Managerial 13e Ch 12 HW

Managerial 13e Ch 12 HW - Cost Accounting 13 edition...

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Cost Accounting 13 edition CHAPTER 12 18, 19, 23, 26, 32, 34, and 37 Not on My Accounting Lab 12-18 Short-run pricing, capacity constraints. 1. Per kilogram of hard cheese: Milk (10 liters $1.50 per liter) $15 Direct manufacturing labor 5 Variable manufacturing overhead 3 Fixed manufacturing cost allocated 6 Total manufacturing cost $29 If Vermont Hills can get all the Holstein milk it needs, and has sufficient production capacity, then, the minimum price per kilo it should charge for the hard cheese is the variable cost per kilo = $15+5+3 = $23 per kilo. 2. If milk is in short supply, then each kilo of hard cheese displaces 2.5 kilos of soft cheese (10 liters of milk per kilo of hard cheese versus 4 liters of milk per kilo of soft cheese). Then, for the hard cheese, the minimum price Vermont should charge is the variable cost per kilo of hard cheese plus the contribution margin from 2.5 kilos of soft cheese, or, $23 + (2.5 $8 per kilo) = $43 per kilo That is, if milk is in short supply, Vermont should not agree to produce any hard cheese unless the buyer is willing to pay at least $43 per kilo.
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12-19 Value-added, nonvalue-added costs. 1. Category Examples Value-added costs a. Materials and labor for regular repairs $ 800,000 Nonvalue-added costs b. Rework costs c. Expediting costs caused by work delays g. Breakdown maintenance of equipment Total $ 75,000 60,000 55,000 $190,000 Gray area d. Materials handling costs e. Materials procurement and inspection costs f. Preventive maintenance of equipment Total $ 50,000 35,000 15,000 $100,000 Classifications of value-added, nonvalue-added, and gray area costs are often not clear-cut. Other classifications of some of the cost categories are also plausible. For example, some students may include materials handling, materials procurement, and inspection costs and preventive maintenance as value-added costs (costs that customers perceive as adding value and as being necessary for good repair service) rather than as in the gray area. Preventive maintenance, for instance, might be regarded as value-added because it helps prevent nonvalue- adding breakdown maintenance. 2. Total costs in the gray area are $100,000. Of this, we assume 65%, or $65,000, are value- added and 35%, or $35,000, are nonvalue-added. Total value-added costs: $800,000 + $65,000 $ 865,000 Total nonvalue-added costs: $190,000 + $35,000 225,000 Total costs $1,090,000 Nonvalue-added costs are $225,000 ÷ $1,090,000 = 20.64% of total costs. Value-added costs are $865,000 ÷ $1,090,000 = 79.36% of total costs. 3. Effect on Costs Classified as Program Value-Added Nonvalue- Added Gray Area (a) Quality improvement programs to reduce rework costs by 75% (0.75 × $75,000) reduce expediting costs by 75% (0.75 × $60,000) reduce materials and labor costs by 5% (0.05 × $800,000) Total effect –$ 40,000 –$ 40,000 –$56,250 45,000 –$101,250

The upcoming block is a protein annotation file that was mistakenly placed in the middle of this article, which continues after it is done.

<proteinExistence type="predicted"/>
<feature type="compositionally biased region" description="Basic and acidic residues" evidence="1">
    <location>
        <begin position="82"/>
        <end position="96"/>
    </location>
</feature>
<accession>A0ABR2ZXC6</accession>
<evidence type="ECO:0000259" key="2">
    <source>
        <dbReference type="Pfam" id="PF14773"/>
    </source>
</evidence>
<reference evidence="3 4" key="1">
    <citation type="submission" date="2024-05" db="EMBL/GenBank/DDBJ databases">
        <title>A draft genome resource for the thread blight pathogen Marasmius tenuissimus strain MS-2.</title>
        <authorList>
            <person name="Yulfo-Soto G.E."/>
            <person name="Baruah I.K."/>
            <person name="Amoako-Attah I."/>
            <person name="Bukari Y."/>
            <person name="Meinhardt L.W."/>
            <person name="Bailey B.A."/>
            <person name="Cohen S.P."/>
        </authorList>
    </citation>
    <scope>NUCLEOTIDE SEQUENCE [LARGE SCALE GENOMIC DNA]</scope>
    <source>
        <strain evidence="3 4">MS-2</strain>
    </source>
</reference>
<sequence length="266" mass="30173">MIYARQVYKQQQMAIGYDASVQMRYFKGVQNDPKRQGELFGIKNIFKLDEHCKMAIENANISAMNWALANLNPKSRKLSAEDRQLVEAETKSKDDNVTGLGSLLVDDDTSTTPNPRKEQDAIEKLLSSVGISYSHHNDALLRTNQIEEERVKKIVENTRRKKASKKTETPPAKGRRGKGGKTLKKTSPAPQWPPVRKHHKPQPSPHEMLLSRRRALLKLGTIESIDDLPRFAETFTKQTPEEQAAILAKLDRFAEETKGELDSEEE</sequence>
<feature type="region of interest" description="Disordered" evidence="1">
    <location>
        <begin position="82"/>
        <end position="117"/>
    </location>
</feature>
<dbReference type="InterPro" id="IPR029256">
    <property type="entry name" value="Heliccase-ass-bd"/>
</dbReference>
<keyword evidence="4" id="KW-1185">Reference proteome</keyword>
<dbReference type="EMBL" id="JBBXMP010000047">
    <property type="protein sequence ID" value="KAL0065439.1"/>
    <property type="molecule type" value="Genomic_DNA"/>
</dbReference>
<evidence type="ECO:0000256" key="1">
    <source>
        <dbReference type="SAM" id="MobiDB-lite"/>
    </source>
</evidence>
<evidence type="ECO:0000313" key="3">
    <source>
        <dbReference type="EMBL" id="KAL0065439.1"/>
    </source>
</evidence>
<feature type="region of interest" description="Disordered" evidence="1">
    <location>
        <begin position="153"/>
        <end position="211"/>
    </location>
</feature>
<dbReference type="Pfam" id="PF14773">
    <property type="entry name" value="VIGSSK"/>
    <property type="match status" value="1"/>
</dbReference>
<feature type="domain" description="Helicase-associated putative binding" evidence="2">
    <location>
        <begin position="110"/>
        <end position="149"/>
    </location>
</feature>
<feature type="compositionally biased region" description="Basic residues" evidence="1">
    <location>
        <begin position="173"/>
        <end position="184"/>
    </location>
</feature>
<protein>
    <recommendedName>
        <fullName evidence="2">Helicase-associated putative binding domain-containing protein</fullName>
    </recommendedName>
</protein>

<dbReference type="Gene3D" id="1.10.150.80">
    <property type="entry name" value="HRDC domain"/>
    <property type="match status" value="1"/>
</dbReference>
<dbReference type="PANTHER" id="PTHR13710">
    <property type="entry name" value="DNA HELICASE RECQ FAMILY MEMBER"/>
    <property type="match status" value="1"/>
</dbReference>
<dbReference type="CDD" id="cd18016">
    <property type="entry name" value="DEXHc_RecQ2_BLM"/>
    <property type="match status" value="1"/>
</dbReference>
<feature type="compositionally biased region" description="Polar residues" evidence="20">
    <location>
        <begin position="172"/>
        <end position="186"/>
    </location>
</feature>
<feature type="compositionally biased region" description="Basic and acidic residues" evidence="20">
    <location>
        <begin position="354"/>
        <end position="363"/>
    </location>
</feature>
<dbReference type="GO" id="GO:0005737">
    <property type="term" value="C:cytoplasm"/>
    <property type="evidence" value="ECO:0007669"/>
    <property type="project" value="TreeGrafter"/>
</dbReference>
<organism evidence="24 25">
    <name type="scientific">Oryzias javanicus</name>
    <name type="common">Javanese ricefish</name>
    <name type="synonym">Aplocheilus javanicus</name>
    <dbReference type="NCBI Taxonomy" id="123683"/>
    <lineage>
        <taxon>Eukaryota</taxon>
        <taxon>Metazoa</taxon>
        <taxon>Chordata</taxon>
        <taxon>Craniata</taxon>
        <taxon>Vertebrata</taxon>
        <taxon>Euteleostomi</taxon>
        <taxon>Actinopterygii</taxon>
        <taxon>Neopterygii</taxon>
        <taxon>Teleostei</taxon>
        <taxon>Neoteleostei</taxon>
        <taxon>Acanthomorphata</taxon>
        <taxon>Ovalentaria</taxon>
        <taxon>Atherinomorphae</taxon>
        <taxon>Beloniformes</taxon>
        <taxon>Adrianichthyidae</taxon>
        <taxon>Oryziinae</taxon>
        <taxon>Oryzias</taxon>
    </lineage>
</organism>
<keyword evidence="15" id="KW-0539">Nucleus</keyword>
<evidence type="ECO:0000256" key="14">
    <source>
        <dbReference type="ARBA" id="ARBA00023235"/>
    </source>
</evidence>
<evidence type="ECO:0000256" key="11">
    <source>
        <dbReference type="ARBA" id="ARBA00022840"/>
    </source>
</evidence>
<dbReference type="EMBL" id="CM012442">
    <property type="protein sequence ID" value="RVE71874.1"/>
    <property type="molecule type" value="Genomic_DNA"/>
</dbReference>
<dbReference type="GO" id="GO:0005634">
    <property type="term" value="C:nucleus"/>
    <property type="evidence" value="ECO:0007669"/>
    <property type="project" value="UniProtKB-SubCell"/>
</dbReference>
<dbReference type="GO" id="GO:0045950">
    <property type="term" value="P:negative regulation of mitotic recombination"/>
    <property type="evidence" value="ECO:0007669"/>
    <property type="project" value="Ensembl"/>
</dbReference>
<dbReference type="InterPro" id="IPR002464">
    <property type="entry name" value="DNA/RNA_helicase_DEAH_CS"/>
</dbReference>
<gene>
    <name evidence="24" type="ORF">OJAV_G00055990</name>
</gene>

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(b) Working with suppliers to reduce materials procurement and inspection costs by
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Managerial 13e Ch 12 HW - Cost Accounting 13 edition...

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